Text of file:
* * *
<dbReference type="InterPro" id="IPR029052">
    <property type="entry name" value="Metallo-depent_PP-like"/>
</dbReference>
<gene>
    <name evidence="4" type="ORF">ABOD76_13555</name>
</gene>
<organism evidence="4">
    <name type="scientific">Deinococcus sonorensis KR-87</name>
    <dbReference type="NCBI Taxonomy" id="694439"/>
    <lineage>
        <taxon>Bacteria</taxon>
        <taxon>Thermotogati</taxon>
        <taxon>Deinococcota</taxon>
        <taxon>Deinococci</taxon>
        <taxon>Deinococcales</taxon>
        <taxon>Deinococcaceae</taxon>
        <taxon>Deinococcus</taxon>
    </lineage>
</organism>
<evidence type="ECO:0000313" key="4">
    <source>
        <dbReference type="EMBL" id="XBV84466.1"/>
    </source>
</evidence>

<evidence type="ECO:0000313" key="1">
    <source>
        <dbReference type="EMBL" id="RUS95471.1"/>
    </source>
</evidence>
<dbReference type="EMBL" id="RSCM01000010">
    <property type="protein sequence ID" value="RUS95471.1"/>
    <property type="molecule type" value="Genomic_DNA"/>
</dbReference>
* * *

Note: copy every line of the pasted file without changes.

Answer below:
<dbReference type="InterPro" id="IPR029052">
    <property type="entry name" value="Metallo-depent_PP-like"/>
</dbReference>
<gene>
    <name evidence="4" type="ORF">ABOD76_13555</name>
</gene>
<organism evidence="4">
    <name type="scientific">Deinococcus sonorensis KR-87</name>
    <dbReference type="NCBI Taxonomy" id="694439"/>
    <lineage>
        <taxon>Bacteria</taxon>
        <taxon>Thermotogati</taxon>
        <taxon>Deinococcota</taxon>
        <taxon>Deinococci</taxon>
        <taxon>Deinococcales</taxon>
        <taxon>Deinococcaceae</taxon>
        <taxon>Deinococcus</taxon>
    </lineage>
</organism>
<evidence type="ECO:0000313" key="4">
    <source>
        <dbReference type="EMBL" id="XBV84466.1"/>
    </source>
</evidence>

<evidence type="ECO:0000313" key="1">
    <source>
        <dbReference type="EMBL" id="RUS95471.1"/>
    </source>
</evidence>
<dbReference type="EMBL" id="RSCM01000010">
    <property type="protein sequence ID" value="RUS95471.1"/>
    <property type="molecule type" value="Genomic_DNA"/>
</dbReference>